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Militia hands 2 British journalists to Libyan intelligence, accuses them of espionage
TRIPOLI, Libya (AP) ' A commander of a Libyan militia holding two British journalists said Thursday they have been handed over to state intelligence, accusing them of espionage.
Tripoli militia commander Faraj al-Swehli said the two journalists were found with classified documents and pictures, including a data base of mercenaries apparently hired by then-ruler Moammar Gadhafi.
"They had pictures of themselves holding weapons, and the way they appeared in the pictures made them look like professional soldiers," al-Swehli said, adding that among the documents were lists of bank accounts abroad as well as letters hand-written by Gadhafi's son Moatassim.
"There were even detailed reports of rebel movements," he said.
Al-Swehli said that he handed the two to Libyan intelligence for further interrogation on Tuesday.
The journalists were identified as reporter Nicholas Davies and cameraman Gareth Montgomery-Johnson. They were detained at the end of February. They were working for Press TV, an Iranian TV network.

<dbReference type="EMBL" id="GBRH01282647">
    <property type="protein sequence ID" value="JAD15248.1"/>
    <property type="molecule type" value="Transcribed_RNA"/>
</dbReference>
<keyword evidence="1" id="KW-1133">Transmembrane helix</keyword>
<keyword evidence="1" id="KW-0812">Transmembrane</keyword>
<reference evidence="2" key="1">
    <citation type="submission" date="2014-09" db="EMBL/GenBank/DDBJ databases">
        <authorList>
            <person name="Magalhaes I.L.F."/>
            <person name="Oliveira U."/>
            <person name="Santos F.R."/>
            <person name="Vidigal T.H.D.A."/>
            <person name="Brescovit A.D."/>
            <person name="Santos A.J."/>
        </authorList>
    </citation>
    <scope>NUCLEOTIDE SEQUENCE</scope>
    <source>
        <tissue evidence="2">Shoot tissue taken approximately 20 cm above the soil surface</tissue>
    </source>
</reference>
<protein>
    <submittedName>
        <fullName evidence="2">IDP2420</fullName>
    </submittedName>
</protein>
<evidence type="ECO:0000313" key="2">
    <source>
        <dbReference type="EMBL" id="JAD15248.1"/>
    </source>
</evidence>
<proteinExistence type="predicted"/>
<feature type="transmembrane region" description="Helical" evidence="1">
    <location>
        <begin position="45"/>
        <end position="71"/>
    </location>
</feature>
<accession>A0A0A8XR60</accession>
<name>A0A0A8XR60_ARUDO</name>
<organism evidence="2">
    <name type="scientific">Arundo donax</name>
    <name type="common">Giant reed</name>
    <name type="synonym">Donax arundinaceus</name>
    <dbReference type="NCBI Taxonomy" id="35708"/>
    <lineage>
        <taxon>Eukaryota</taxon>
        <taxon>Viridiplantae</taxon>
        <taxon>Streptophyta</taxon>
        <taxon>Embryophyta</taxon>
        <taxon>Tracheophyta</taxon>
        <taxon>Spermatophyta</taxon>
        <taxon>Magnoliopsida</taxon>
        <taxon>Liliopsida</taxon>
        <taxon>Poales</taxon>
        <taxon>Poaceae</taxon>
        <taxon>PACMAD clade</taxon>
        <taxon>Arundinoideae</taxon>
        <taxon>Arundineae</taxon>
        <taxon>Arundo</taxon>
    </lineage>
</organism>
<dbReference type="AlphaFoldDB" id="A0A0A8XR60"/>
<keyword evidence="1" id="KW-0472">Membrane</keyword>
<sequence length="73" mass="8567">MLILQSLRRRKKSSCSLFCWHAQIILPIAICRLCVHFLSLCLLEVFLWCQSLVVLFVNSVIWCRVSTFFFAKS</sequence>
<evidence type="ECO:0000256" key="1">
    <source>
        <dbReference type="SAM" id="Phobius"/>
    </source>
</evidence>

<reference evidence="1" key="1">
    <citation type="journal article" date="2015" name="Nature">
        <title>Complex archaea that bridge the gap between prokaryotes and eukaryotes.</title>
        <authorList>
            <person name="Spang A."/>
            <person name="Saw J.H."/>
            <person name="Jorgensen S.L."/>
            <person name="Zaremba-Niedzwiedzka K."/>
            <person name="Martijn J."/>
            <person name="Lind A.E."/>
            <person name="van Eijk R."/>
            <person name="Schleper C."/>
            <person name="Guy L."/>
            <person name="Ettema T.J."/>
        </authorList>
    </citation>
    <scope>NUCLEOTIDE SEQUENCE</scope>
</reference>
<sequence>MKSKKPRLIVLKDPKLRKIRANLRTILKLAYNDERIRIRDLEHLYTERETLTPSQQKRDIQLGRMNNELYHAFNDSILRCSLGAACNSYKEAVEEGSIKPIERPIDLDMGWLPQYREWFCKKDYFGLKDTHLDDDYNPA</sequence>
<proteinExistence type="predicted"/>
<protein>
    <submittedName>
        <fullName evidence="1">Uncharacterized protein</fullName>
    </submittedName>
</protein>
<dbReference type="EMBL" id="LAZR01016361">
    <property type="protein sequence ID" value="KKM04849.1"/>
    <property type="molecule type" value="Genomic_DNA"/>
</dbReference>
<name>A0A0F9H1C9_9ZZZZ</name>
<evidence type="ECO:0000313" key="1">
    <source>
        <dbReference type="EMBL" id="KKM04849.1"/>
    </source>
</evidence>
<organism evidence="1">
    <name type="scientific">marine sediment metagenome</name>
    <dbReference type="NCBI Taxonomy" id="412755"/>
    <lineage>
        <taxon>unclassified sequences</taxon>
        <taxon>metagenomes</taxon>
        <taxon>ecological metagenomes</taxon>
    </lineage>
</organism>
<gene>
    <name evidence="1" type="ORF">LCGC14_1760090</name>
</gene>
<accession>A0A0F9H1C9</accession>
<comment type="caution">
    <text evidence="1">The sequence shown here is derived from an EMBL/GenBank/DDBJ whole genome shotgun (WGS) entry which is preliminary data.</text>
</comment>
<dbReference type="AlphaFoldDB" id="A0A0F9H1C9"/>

Al-Swehli said Press TV has not contacted the militia since the capture of its crew.
In a video clip provided by al-Swehli, the two reporters, shown sitting on a couch, said they apologize to the Libyan people for entering the country illegally, and they are in good condition.
"We are sorry for causing any inconvenience," Montgomery-Johnson said in the video. "We love Libya and we came here to film its struggle for freedom and report the news."
Al-Swehli declined to give access to the journalists. His militia, originally from the city of Misrata, was among the rebel forces that swept through the capital of Tripoli in August, toppling Gadhafi.
Since then, the militia has set up checkpoints and refused to integrate with the national army or police, charging that the new governmental bodies are packed with former Gadhafi forces.